Searchable abstracts of presentations at key conferences in endocrinology
Endocrine Abstracts (2018) 59 P161 | DOI: 10.1530/endoabs.59.P161

SFEBES2018 Poster Presentations Obesity & metabolism (24 abstracts)

B12 Receptors and transporters regulate the uptake and storage of vitamin B12 in hepatocytes

Joseph Boachie 1 , Antonysunil Adaikalakoteswari 1, , Jinus Samavat 1 , Goljan Ilona 3 & Ponnusamy Saravanan 1,

1Division of Metabolic and Vascular Health, Clinical Sciences Research Laboratories, Warwick Medical School, University of Warwick, University Hospital-Walsgrave Campus, Coventry, UK; 2Interdisciplinary Science and Technology Centre, School of Science and Technology, Nottingham Trent University, Clifton, Nottingham NG11 8NS, United Kingdom, Nottingham, UK; 3Diabetes Centre, George Eliot Hospital NHS Trust College Street, Nuneaton, Warwickshire, United Kingdom, CV10 7DJ, Nuneaton, UK.

Background: The liver stores 10 μg cobalamin per gram protein and able to hold 50% (1–1.5 mg) of body’s B12. Making up the bulk of the liver, hepatocytes express receptors regulating cellular uptake of B12 in the liver. However, relationship between circulating and intracellular B12 levels as well as regulation of hepatic uptake of B12 is unexplored.

Objective: To assess the regulation of cellular uptake and storage of B12 in hepatocytes in varying concentrations of circulating B12.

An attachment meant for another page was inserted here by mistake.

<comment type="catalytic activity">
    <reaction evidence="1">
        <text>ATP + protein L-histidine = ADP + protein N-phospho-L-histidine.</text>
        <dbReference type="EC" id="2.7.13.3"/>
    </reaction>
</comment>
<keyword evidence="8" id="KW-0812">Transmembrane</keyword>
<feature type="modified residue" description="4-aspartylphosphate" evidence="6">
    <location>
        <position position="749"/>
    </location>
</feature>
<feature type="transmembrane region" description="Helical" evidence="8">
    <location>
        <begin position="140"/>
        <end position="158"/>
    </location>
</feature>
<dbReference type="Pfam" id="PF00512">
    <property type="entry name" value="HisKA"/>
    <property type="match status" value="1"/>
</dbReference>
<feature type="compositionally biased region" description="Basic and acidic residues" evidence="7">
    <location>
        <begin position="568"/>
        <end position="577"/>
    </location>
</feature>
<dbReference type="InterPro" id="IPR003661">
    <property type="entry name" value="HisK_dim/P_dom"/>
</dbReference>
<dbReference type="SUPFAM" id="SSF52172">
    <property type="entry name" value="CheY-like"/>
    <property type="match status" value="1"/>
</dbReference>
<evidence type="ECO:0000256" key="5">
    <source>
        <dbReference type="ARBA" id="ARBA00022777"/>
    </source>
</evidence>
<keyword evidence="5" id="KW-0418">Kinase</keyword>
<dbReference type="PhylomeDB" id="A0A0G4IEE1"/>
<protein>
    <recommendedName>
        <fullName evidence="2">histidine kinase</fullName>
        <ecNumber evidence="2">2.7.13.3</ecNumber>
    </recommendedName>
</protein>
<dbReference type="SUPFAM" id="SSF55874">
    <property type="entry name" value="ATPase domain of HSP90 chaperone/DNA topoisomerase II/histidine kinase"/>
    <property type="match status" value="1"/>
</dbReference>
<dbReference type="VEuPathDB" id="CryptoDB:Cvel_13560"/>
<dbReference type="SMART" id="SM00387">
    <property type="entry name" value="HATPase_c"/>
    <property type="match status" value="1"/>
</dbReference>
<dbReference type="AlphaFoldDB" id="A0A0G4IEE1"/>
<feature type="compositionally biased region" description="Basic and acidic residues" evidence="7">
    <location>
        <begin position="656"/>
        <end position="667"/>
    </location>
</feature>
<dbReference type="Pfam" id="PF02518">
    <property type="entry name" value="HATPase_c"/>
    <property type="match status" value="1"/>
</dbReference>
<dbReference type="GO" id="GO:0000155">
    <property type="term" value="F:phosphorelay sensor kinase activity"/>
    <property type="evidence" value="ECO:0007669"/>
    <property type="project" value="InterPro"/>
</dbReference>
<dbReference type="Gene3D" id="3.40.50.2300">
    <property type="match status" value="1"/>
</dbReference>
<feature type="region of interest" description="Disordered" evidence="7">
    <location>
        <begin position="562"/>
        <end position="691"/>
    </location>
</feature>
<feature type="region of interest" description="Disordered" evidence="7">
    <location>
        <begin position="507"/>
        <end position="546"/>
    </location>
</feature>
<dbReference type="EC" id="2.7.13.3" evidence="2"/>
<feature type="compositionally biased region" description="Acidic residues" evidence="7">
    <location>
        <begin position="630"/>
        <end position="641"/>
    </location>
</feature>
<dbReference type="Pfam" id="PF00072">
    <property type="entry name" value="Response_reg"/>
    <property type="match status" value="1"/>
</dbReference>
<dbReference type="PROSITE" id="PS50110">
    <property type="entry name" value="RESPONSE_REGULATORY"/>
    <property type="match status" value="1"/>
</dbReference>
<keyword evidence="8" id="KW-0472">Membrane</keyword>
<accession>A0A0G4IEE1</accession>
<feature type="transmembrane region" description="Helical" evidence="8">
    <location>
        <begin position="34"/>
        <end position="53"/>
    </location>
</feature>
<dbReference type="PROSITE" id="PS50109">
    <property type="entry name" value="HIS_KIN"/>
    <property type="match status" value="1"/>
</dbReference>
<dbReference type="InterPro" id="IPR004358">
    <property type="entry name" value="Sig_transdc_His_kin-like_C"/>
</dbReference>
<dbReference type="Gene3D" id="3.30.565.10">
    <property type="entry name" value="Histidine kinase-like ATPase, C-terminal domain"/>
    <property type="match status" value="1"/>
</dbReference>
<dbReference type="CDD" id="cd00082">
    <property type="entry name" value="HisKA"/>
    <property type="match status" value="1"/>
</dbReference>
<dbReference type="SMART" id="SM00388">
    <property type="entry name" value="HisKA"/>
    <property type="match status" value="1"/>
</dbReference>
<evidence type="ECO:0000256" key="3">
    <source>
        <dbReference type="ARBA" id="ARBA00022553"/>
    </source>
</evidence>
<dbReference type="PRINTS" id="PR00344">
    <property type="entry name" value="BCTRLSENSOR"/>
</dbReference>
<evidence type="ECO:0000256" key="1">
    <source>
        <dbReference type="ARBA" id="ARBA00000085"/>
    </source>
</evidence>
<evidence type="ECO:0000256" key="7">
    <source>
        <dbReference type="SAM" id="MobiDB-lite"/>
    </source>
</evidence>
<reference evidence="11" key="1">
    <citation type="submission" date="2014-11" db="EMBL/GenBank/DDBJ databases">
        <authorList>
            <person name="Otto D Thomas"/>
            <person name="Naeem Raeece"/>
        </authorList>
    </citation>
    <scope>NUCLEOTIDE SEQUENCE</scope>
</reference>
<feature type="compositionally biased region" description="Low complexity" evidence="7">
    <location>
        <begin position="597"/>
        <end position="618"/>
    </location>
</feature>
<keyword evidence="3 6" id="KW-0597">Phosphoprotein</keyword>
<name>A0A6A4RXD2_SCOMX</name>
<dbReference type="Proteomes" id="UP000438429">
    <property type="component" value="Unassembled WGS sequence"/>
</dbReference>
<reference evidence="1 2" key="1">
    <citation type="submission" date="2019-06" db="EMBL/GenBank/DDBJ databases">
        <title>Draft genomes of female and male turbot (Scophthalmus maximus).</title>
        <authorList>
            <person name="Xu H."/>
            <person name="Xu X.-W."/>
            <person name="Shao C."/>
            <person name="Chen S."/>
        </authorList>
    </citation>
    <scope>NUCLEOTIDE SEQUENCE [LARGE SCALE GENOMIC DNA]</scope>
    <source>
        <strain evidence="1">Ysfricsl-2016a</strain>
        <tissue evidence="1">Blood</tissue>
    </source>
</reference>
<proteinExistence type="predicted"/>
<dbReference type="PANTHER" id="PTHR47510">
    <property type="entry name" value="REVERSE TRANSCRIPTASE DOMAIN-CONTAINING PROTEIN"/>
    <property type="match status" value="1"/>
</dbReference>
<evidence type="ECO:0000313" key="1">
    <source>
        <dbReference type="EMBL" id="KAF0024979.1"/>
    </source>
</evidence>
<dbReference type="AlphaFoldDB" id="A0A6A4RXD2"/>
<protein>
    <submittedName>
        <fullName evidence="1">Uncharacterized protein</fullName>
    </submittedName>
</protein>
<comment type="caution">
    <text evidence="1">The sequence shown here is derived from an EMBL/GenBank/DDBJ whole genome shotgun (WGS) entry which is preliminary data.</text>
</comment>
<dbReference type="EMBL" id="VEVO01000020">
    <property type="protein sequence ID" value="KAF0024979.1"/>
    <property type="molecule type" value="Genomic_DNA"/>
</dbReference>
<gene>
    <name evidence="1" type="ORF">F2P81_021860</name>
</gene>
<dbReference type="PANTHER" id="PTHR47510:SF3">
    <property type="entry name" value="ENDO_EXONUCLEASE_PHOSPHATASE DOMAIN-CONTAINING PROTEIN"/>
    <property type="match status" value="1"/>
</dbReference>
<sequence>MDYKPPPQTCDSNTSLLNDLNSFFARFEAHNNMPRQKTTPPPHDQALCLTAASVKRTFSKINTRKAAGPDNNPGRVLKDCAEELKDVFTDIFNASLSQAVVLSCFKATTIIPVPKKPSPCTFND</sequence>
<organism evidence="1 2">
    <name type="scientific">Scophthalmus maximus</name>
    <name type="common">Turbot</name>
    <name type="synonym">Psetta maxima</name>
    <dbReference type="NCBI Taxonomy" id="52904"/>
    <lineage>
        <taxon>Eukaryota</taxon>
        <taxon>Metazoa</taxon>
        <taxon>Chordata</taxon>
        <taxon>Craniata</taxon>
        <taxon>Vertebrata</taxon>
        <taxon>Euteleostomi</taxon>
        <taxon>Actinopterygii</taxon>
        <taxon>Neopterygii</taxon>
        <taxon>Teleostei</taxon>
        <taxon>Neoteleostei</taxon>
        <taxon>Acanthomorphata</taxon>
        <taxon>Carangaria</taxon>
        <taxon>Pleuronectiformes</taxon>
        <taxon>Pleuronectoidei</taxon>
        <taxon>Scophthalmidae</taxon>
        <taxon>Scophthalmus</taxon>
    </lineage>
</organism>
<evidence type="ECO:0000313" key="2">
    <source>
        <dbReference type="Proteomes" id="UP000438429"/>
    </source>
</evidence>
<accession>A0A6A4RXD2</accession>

Methods: HepG2 cell line was cultured using B12 deficient EMEM medium and seeded in 500 nM, 400 nM, 200 nM, 100 nM, 50 nM, 20 nM, 10 nM, 1 nM, 100 pM and 25 pM B12-media. B12 concentration within hepatocytes and corresponding conditioned media was determined by electrochemiluminescent immunoassay using a Roche Cobas immunoassay analyzer (Roche Diagnostics UK). Gene and protein expression of transcobalamin II (TCN2) and transcobalamin receptor (TCblR)(CD320) were assessed by RT-PCR and western blots.

Results: Low B12 (25 pM and 100 pM) in condition media resulted in 210–280% increase in intracellular levels of B12 in hepatocytes. 1000 pM (1 nM) circulatory B12 resulted in 42.7% storage in hepatocytes. Higher circulating B12 such as 10 nM, 20 nM, 50 nM, 100 nM, 200 nM, 400 nM and 500 nM decreased uptake of B12 to 4.7%, 4.3%, 3.1%, 1.6%, 2.3%, 1.3% and 1.8% respectively. We observed increased gene and protein expression of transcobalamin II (TCN2) and receptors (TCblR) (CD320) in hepatocytes under low B12 than higher concentrations.

Conclusion: Our study highlights low circulatory B12 (0–100pM) triggers higher intracellular levels of 2–3 fold and vice versa, supported by increased gene and protein expression of receptors/transporters. Implies active transport of B12 predominate at lower concentrations, possibly due to high expression of receptors/transporters. Hence suggesting the optimal physiological B12 concentration is required rather than overloading with supplements. This provides us impetus to further study whether the tissue-specific effect of low B12 dysregulates hepatic metabolism.

Volume 59

Society for Endocrinology BES 2018

Glasgow, UK
19 Nov 2018 - 21 Nov 2018

Society for Endocrinology 

Browse other volumes

Article tools

My recent searches

No recent searches.